Next, Brooks asked where the residential levels would be, to which Ms. Drazin responded as set out in the exchange below.

DRAZIN: It would be above, five stories above.
BROOKS: Oh, okay. So you’re going up?
DRAZIN: Yes. It’s the only way we can afford to meet all of the new D.C. codes, and most developers will tell you that.
BROOKS: Okay. And —
DRAZIN: We have to do things like replace the main waterline, which is 125 years old, in front of our building, replace sanitation pipes that are 100 years old and terra cotta. We have to meet green environmental regulations, green housing code regulations, bike storage, perhaps trees on our roof, which is very, very expensive.”

The ABC Board granted a six-month extension of the liquor license’s safekeeping status.

During a telephone interview, Ms. Drazin informed this reporter that she had received a vacant property tax exemption for 1815 Columbia Road and a demolition permit from DCRA authorizing the razing of the structure. Moreover, she further said that she had instructed HPO to delay any further consideration of the prospective redevelopment project for the site since she no longer plans to use the concept plans and drawings she shared earlier with HPO staff and, in fact, intends to submit entirely new plans and drawings with a compelling design — one that is to be developed by a different architect and with whom she is presently negotiating.

KCA and ANC Consideration and Resolutions

At their respective monthly January and February meetings, the Kalorama Citizens Association (KCA) and the Adams Morgan Advisory Neighborhood Commission (ANC) each adopted resolutions opposing the initial concept plans on the basis of the scale and massing of the proposed new development and its proposed height and density. The presumption at the time of these meetings was that the plans before the KCA and ANC were slated to be formally considered by the Historic Preservation Review Board (HPRB) at an upcoming meeting.

An explanation for Drazin’s absence was asserted by ANC Chair Ted Guthrie and KCA President Denis James to be based on their understanding that she was asserting that hers was a matter of right project and that the 1815 Columbia Road building was not a contributing structure to the Kalorama Triangle Historic District and thus there was no need for her to be present.

Unfortunately, this reporter’s telephone interview with Ms. Drazin was unexpectedly terminated so that it was not possible obtain her response to the questions regarding absences from those recent meetings at which the then known concept plans and drawings were being reviewed; that they were being withdrawn from further HPO consideration was not known at the time.

The KCA adopted a resolution opposing what was then understood to be the development plans based on both the zoning allowance for the C-2-B zone in which 1815 Columbia Road sits and its presence in the Historic District, and finding that the concept plans and drawings stipulated excessive height — 70 feet rather than the allowable 65 — and 9,821 square feet of construction rather than the allowable 7,888.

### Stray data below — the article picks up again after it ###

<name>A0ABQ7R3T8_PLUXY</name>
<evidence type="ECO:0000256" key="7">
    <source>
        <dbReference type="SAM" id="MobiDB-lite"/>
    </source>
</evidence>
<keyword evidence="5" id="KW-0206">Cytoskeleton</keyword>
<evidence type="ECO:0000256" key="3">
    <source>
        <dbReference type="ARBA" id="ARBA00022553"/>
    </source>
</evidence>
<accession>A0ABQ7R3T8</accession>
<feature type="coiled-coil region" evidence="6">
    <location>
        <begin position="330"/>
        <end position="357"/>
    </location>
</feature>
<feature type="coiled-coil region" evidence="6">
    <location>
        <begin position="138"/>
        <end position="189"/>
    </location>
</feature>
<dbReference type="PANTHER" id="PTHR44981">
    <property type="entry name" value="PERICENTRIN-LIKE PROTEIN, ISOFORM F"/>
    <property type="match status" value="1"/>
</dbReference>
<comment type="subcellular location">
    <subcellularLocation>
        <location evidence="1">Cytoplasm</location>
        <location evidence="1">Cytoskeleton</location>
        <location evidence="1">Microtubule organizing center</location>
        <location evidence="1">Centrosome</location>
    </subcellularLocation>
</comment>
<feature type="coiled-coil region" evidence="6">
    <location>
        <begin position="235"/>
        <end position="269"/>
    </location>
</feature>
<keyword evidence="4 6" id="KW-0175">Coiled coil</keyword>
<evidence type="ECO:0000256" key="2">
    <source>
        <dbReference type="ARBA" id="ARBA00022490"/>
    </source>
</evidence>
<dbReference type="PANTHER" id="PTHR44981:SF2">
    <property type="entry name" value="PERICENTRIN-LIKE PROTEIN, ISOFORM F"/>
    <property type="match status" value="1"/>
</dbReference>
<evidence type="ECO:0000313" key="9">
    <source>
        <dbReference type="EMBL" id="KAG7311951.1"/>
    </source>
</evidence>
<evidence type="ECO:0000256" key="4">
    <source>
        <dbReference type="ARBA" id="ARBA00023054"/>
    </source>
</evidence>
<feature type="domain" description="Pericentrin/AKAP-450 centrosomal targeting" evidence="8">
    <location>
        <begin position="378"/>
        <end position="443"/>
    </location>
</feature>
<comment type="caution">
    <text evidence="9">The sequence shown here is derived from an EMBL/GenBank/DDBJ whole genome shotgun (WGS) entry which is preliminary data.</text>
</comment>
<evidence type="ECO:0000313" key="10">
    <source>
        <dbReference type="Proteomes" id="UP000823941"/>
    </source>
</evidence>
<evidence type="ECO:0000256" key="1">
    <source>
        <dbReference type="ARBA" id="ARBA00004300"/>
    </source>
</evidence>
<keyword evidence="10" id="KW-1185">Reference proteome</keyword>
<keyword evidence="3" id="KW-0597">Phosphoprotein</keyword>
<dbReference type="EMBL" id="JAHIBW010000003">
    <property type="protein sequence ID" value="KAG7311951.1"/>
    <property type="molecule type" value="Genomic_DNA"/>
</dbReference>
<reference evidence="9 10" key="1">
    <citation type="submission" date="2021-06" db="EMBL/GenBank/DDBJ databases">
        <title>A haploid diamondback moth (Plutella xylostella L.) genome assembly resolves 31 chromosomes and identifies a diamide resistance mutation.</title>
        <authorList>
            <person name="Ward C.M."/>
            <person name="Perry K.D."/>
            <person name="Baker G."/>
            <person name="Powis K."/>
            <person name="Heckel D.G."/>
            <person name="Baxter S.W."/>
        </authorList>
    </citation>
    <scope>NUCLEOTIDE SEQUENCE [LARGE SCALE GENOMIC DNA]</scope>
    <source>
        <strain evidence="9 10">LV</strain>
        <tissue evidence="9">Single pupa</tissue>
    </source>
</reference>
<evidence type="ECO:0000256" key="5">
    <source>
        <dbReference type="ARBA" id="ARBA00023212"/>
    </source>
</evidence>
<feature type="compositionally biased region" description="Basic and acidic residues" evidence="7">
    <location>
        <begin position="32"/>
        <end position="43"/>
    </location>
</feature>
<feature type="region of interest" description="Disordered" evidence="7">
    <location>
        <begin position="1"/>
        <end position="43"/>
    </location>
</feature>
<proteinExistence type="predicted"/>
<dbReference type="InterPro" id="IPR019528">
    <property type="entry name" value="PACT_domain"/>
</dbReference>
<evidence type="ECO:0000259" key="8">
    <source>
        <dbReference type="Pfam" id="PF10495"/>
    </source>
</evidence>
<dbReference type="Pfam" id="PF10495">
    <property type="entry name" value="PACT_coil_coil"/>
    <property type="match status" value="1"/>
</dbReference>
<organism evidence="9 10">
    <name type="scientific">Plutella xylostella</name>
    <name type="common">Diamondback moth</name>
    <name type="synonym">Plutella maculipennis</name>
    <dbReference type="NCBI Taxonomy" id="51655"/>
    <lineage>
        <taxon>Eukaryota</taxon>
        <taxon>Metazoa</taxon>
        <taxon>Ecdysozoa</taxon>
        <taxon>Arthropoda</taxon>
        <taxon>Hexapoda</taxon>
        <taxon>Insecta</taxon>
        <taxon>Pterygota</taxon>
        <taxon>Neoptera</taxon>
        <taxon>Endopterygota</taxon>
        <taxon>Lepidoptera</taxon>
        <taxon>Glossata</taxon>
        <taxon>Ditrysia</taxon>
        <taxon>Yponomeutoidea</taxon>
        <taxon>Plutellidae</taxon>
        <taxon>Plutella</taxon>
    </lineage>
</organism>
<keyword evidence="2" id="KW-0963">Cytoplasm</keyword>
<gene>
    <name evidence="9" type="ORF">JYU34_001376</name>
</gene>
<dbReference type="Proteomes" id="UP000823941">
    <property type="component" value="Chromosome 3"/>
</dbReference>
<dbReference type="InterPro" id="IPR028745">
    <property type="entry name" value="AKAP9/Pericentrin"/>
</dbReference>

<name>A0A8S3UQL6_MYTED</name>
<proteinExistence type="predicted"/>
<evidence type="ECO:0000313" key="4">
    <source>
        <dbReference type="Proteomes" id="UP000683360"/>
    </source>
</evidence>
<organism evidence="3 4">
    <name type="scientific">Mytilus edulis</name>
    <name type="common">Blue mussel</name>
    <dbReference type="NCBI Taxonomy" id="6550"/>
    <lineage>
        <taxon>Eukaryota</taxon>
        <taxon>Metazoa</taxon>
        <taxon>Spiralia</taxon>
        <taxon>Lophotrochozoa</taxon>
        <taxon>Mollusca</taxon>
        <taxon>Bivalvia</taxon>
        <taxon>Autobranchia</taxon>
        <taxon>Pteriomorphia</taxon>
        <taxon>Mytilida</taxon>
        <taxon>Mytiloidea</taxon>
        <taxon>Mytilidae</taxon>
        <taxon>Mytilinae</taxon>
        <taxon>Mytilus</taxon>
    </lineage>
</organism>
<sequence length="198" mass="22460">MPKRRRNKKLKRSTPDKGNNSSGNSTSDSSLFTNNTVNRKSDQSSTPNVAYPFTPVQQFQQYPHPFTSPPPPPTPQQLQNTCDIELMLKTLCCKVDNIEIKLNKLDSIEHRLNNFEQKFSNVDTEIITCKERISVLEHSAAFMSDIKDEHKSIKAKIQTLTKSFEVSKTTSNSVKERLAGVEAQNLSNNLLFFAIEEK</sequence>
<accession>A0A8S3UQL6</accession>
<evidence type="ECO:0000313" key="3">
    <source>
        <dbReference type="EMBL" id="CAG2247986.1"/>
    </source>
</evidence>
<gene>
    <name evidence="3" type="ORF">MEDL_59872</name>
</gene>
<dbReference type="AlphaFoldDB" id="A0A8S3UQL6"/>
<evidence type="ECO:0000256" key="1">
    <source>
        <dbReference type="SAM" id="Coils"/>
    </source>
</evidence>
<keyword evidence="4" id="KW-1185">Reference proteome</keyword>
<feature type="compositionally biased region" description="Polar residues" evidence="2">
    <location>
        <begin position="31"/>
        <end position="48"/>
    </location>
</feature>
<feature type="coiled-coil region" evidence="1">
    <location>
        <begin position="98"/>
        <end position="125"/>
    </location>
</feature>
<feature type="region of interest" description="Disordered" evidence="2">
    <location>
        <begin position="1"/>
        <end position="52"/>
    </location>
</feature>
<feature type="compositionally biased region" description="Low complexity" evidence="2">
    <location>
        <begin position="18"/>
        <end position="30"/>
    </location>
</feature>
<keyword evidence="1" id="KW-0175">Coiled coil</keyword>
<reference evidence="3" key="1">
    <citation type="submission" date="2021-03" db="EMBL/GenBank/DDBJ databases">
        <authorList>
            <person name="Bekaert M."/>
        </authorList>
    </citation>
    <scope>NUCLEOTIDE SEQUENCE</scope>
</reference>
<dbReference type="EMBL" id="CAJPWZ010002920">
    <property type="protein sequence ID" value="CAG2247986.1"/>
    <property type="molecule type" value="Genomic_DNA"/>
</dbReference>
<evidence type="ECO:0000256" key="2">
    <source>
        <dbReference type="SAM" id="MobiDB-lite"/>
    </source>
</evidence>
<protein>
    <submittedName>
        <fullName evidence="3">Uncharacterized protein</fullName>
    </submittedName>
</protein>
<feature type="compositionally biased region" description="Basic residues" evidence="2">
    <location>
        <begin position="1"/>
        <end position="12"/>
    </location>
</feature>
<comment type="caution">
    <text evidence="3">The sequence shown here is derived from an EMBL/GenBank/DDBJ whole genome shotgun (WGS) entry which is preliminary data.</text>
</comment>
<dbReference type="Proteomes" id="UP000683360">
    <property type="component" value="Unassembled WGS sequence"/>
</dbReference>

More importantly, the KCA resolution noted that the present one-story, 15-foot-high building was surrounded by mostly one-story buildings and thus with the architectural plans showing a sixth level of residential labeled “mezzanine” plus the ground floor and basement levels, “a seven story structure would be vastly out of place and scale within the row of one story commercial buildings and one two story building on this block of the Kalorama Triangle Historic District and thus would be grossly incompatible with the Historic District.”

The ANC’s consideration and adopted resolution was more comprehensive, serving to identify provisions in the initial, and now withdrawn, concept plans and drawings deemed to be in violation of the District’s Comprehensive Plan, and zeroing in on very specific provisions in the “District of Columbia’s Historic Preservation Guidelines, New Construction in Historic Districts.” The ANC resolution highlights those provisions requiring the respect for scale of new buildings with that of the prevailing scale of neighboring buildings and that “the design of a new building should respect the existing proportions of neighboring buildings [and that of the] rhythm of its neighbors as well as that of the street [and the] massing of neighboring historic buildings.”

The resolution incorporated the full paragraph regarding height; its first sentence states: “While a new building does not necessarily need to be exactly the same height as its neighbors to be compatible, it should be designed to respect existing building heights.” The resolution, to which the HPRB must grant great weight, was adopted 7-0, with one ANC commissioner absent.

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Hearing Postponed

According to historic preservation case officer Anne Brockett, on February 8, 2016 the Historic Preservation Office announced that 1815 Columbia Road NW (HPA Case #16-160), “a concept/six-story addition to a one-story building was not being scheduled this month; it as been deferred at the request of the applicant.”